Sunday, May 24, 2015

Necklace of Summer

Part of my recycled copper stash has been on my workbench.
Years ago, I bought copper by the pound at one of the local metal recycling facilities.
I was surprised that I was allowed to look through the huge bins and gather what I wanted, so I grabbed as much as I could.
That was a great investment!
I had ideas for several necklaces and used one of recycled copper wire bundles to cut segments for links to be used in those necklaces.
Some of the links were simply hammered flat at each end and then drilled for connections.
Others were formed at each end with my favorite round nose pliers.
Some of the wire segments were shaped into clasps with one of my bail-forming clasps.
The first necklace included some blue agate beads that I've been itching to use.
The blue makes me think of cool water on a hot summer day which is good because we're due for our first heat wave of the season later this week.
Yikes....and it's not even summer.
Anyway...also included in the necklace are some of my new copper links and a new clasp, a faceted honey jade feature pendant, disc pearls and aquamarine.

Saturday, May 2, 2015

The Jewelry Community

Each year I take part in a few juried art/craft shows and each of those shows invariably includes an abundance of jewelry designers.
For security reasons, the various jewelry displays are often grouped together.
After one of these shows, a friend asked if I was frustrated by so much jewelry competition.
I said that I never feel like I'm competing with my fellow jewelry makers and explained that I think of our small community like a town that has a variety of good restaurants.
Much like each restaurant has unique menu focus, each jeweler has a unique design voice.
I am convinced that everyone benefits from each other's success.
I meet some of the nicest people when I start talking with my craft show jewelry neighbors.
I met Andrea Abrams-Herbert when we both took part in a holiday show at Main Line Art Center.
Getting to know the inspired designer of the jewelry that I was already familiar with made the show much more enjoyable for me.
Andrea's jewelry is beautifully crafted with sterling and wonderful bezel set gems.
Everything Andrea makes is one-of-a-kind...
and each piece captures her kind hearted spirit.
Andrea's work can be found at Woodmere Art Museum, Mount Airy Garage, Michener Art Museum and Langman Gallery.
I met Barbara Hanselman when our displays were adjacent to each other at the Wallingford Community Arts Center Holiday Show.
As with Andrea, I had already been familiar with Barbara's work and appreciated the opportunity to meet her.
Barbara is the creative force behind BH Claysmith.
She regularly teaches at Wallingford Community Arts Center where I'm told she has a devoted following of BH Claysmith groupies.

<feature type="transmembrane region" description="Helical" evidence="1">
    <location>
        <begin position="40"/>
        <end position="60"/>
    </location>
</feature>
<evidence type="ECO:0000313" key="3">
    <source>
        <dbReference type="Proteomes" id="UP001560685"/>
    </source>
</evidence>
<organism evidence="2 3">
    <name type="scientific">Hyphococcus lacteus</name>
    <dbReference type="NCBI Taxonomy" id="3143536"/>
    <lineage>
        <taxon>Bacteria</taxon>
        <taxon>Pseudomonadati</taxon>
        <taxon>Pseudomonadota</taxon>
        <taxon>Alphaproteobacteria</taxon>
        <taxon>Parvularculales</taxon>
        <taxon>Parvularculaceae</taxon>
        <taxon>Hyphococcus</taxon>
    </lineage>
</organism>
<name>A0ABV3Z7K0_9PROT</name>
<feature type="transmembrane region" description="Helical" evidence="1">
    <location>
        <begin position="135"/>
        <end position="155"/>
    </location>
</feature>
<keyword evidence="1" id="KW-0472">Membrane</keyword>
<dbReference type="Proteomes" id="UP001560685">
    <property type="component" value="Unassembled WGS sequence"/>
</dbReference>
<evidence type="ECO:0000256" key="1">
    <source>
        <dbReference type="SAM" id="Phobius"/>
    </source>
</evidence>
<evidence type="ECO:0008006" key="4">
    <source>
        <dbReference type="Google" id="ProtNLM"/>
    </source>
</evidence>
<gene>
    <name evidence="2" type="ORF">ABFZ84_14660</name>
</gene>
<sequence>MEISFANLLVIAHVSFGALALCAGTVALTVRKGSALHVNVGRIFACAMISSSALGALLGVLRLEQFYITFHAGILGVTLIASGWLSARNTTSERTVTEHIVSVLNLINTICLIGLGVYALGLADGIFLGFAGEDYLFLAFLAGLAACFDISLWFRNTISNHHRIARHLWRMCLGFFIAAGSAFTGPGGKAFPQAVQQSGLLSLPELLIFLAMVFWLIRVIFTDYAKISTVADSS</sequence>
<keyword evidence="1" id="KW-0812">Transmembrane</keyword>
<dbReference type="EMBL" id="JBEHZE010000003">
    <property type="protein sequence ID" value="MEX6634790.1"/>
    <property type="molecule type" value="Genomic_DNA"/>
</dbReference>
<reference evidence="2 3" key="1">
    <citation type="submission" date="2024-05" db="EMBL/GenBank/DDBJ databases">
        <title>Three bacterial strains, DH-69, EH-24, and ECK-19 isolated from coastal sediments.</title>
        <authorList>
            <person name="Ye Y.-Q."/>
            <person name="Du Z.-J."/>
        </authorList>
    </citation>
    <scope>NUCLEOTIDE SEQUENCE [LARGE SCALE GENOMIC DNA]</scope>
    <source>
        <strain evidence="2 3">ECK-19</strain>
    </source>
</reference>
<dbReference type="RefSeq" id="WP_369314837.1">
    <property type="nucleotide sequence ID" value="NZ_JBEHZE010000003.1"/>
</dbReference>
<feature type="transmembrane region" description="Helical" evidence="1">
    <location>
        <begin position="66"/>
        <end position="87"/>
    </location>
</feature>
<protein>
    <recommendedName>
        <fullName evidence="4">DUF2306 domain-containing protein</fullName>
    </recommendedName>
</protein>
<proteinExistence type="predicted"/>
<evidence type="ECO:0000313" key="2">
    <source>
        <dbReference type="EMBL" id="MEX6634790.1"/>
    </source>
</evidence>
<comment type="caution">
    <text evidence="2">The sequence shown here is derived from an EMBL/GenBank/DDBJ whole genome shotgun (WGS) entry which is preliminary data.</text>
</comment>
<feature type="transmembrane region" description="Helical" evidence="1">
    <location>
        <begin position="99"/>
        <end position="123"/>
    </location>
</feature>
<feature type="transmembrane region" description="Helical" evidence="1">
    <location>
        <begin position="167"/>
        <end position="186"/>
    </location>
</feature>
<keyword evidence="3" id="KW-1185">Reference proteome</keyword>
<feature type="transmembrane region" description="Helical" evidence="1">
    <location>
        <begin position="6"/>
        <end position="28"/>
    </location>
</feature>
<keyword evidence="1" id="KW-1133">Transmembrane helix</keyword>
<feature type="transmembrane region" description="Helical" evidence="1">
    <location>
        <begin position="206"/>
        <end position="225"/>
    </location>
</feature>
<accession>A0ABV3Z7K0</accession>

Using her handmade ceramic pieces,
Barbara creates jewelry that is soulful and richly textured.
When I realized that Barbara also sold some of her handmade beads and components,
I knew that I wanted to bring some home to my workbench.
I purchased these large ceramic beads...
and planned to make them featured pendants in necklaces.
The large slider bead was wrapped with sterling wire
 and features etched brass bead caps and dangles of aquamarine, citrine and prehnite.
The bead pendant is the highlight of a handmade chain made with sterling, aquamarine, citrine, prehnite and etched brass.

The cone shaped bead was wrapped with recycled copper wire and features dangles of yellow jasper and carnelian.
The chain consists of wire wrapped yellow jasper, honey jade, carnelian, vintage glass beads, hand forged copper links and a handmade clasp.
Both necklaces were recently delivered to Woodmere Art Museum.
I'm looking forward to working with the other treats
that I purchased from Barbara.
I'm already imagining how these wonderful slider beads will look in future necklaces.
You can also purchase Barbara's clay beads and components at her etsy shop and at Blue Santa Beads in Media, PA.

Saturday, April 11, 2015

Back from Bead Fest...Back to Work

Bead Fest is in town this weekend, and with a very specific shopping list in hand, I made my visit yesterday.
Deciding beforehand what my purchase needs to be helps to keep me from being unnecessarily distracted and helps to keep my bank account intact.
The operative word in that statement is 'helps'.
In my earlier years of jewelry making, it was a struggle to contain myself when surrounded by over 100 vendors, each with a tempting variety of supplies that I was convinced I needed at my workbench.
I'm older and wiserer now.
My plan is to continually evolve, and as I define my 'design voice', I have a better understanding of what I might want to become
and of what I don't want to be.
I'm more discriminating than I was a number of years ago and prefer to do business with a small selection of vendors who I like and trust.
Loyalty matters.
I also know which vendors to avoid.
Honesty matters.
 Unfortunately, not all vendors are completely honest about their products.
First stop was Jewelry Tools.
I handed them my shopping list...
liver of sulfur, solder cutting pliers, bead reamer, diamond tweezers, wooden forming blocks, brass brush....
and in a few minutes an order was placed that will be shipped on Monday.
Next stop, and one of my favorites, Metalliferous.
They always come to Bead Fest with lots of wonderfully curious items that don't show up on their web site.
I regularly order some of my metal supplies from Metalliferous, and the items arrive clean and shiny, ready to be transformed.
But what caught my attention was something that I've never seen in their online store.
In their bins of patterned and embossed strips of brass and copper was a bundle of extremely grungy brass strips.
When presented with a choice between clean and shiny or dirty and grungy,
I will almost always go for the dirty and grungy. 
A patina suggests that there's some history and maybe some kind of interesting story.
I thought that a bit of selective cleaning would reveal beautiful details.